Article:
VCC released a new study today on the state of wellbeing in Calgary. The report is the result of several months of collaboration with 12 leading experts on nine domains of wellbeing.
Here are the top things for you to know about Beneath the Surface: The Layers if Poverty in Calgary.
Poverty is always about income, but it isn’t only about income.
The availability of income is what makes shelter, food, clothing, transportation, and other basic needs available to us, so you often see poverty measured as a threshold of income. For instance, if you earn over Statistics Canada’s Low-income cut-off of $41,710 for a family of four, you are considered over the poverty line. But poverty is about so much more than that. In fact, this report contains information on 50 indicators for nine domains of wellbeing to paint a clearer picture of the path we need to take to improve poverty in Calgary.
It looks beyond the data.
The study didn’t take the data at face value, the researchers also talked to people to understand what people around our city were going through and examined how things like inflation, which may not be represented in the latest Census data from 2021, are influencing wellbeing now. Researchers also talked to people like nurses and people in the social services sector to gauge what they’re seeing on the front lines.
COVID-19 benefits made a huge difference to many Calgarians living on low incomes.
Pandemic benefits were mostly received by the lower third of income earners and actually reduced poverty and increased income equality in our city. This raises questions about the adequacy of income support in Alberta and if we should consider a long-term income floor to ensure our social safety net keeps people out of poverty.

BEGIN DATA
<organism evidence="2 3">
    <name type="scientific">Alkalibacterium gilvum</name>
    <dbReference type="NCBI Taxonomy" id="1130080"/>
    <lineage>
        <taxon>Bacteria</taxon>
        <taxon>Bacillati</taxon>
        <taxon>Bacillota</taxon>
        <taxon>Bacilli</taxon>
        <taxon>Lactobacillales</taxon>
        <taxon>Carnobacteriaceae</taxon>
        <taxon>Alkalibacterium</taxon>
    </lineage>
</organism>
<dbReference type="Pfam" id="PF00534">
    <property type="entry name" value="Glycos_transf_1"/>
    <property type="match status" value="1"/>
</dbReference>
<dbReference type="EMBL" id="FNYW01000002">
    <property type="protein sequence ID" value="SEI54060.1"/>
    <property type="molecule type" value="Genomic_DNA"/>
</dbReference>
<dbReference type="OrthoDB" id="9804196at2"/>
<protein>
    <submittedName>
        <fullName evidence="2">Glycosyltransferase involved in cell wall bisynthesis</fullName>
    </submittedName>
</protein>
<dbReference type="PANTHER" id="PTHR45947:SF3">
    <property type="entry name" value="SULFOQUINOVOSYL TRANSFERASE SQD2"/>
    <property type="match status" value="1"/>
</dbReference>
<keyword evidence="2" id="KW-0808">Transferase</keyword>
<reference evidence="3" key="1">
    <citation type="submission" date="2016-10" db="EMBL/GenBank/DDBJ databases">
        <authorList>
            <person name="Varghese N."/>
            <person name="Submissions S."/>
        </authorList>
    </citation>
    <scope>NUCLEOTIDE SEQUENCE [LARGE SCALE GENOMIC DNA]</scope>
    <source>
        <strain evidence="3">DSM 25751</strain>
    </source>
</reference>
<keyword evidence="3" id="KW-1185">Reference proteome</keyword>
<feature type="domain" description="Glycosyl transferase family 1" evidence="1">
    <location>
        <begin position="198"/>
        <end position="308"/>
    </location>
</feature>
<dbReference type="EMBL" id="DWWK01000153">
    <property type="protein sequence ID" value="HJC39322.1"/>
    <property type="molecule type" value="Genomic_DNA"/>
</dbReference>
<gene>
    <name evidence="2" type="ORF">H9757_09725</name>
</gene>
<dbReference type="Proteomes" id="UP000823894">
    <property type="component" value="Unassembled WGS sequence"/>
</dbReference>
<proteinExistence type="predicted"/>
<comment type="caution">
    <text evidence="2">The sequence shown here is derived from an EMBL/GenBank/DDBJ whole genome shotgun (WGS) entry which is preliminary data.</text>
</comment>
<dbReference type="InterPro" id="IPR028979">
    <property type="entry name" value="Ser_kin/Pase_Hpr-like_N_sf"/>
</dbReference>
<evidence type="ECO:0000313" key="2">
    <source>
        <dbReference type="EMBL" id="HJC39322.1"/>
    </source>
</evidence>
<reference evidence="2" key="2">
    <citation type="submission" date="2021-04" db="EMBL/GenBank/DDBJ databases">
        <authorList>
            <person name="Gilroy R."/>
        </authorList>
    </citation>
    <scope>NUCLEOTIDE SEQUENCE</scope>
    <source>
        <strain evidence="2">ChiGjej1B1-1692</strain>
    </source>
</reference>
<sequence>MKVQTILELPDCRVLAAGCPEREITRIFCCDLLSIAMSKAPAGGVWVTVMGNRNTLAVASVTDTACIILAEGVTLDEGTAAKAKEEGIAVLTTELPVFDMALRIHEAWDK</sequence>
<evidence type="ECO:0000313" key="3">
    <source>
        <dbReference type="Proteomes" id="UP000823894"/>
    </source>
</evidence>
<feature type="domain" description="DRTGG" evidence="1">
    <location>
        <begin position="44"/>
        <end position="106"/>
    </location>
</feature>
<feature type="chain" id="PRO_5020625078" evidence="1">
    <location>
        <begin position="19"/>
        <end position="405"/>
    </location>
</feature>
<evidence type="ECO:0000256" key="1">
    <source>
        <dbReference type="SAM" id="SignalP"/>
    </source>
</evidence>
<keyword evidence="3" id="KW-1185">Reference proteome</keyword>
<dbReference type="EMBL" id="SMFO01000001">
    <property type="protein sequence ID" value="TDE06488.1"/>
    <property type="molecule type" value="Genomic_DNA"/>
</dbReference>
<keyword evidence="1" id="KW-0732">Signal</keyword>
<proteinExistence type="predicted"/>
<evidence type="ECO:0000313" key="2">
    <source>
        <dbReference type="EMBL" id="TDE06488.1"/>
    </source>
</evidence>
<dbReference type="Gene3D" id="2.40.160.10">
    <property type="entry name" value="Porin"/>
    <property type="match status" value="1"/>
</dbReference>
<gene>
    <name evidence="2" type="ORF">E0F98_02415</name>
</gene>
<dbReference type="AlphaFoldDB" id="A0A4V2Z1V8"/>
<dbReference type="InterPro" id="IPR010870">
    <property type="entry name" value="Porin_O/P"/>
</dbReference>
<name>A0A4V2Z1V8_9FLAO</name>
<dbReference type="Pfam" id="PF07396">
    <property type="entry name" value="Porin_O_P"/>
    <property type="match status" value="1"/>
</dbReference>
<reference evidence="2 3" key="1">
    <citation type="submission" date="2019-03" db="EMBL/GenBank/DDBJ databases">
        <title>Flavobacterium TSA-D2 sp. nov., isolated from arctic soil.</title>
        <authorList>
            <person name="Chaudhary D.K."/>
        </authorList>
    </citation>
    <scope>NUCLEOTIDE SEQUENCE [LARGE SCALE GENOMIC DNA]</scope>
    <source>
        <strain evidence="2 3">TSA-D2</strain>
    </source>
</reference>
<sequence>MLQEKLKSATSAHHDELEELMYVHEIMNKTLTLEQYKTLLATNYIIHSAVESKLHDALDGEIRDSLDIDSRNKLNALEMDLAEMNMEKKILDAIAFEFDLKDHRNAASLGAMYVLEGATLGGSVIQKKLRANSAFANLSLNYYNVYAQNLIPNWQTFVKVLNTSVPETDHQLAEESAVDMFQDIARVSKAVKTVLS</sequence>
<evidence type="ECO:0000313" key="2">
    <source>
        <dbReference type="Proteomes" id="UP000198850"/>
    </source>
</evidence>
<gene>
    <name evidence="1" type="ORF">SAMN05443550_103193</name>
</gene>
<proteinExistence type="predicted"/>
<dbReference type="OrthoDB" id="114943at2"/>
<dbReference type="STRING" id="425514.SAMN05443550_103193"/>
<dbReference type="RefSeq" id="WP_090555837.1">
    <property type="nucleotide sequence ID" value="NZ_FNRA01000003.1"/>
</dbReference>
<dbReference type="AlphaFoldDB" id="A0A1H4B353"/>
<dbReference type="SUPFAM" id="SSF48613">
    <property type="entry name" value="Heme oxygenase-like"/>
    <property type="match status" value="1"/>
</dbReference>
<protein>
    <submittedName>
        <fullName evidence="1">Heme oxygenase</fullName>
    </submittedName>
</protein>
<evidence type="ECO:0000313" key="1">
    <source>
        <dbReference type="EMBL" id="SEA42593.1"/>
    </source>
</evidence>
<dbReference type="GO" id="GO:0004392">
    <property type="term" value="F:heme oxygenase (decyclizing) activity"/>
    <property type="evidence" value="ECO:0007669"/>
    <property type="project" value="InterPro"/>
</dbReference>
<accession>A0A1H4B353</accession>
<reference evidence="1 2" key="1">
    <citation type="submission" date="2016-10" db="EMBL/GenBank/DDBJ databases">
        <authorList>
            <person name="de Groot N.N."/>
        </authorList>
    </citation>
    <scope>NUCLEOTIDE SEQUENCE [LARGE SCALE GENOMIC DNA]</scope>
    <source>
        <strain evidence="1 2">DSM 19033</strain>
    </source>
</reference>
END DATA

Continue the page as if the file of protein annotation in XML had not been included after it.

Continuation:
Even though the report has a lot to report, there are still gaps.
In some cases, data was just not available for certain areas we know impact wellness and poverty. How students are doing after the disruptions in 2020 and even today, how has record inflation impacted our ability to meet basic needs – especially food security, and what is the degree of unmet health needs from the state of our provincial healthcare system? There are some unanswered questions that we are excited to pursue answers for.
We’re pleased to see that Calgary is doing really well in some domains. While there are always opportunities to make things better for people and families living in poverty, there’s a real opportunity to drive change now that we’ve identified where we’re falling short.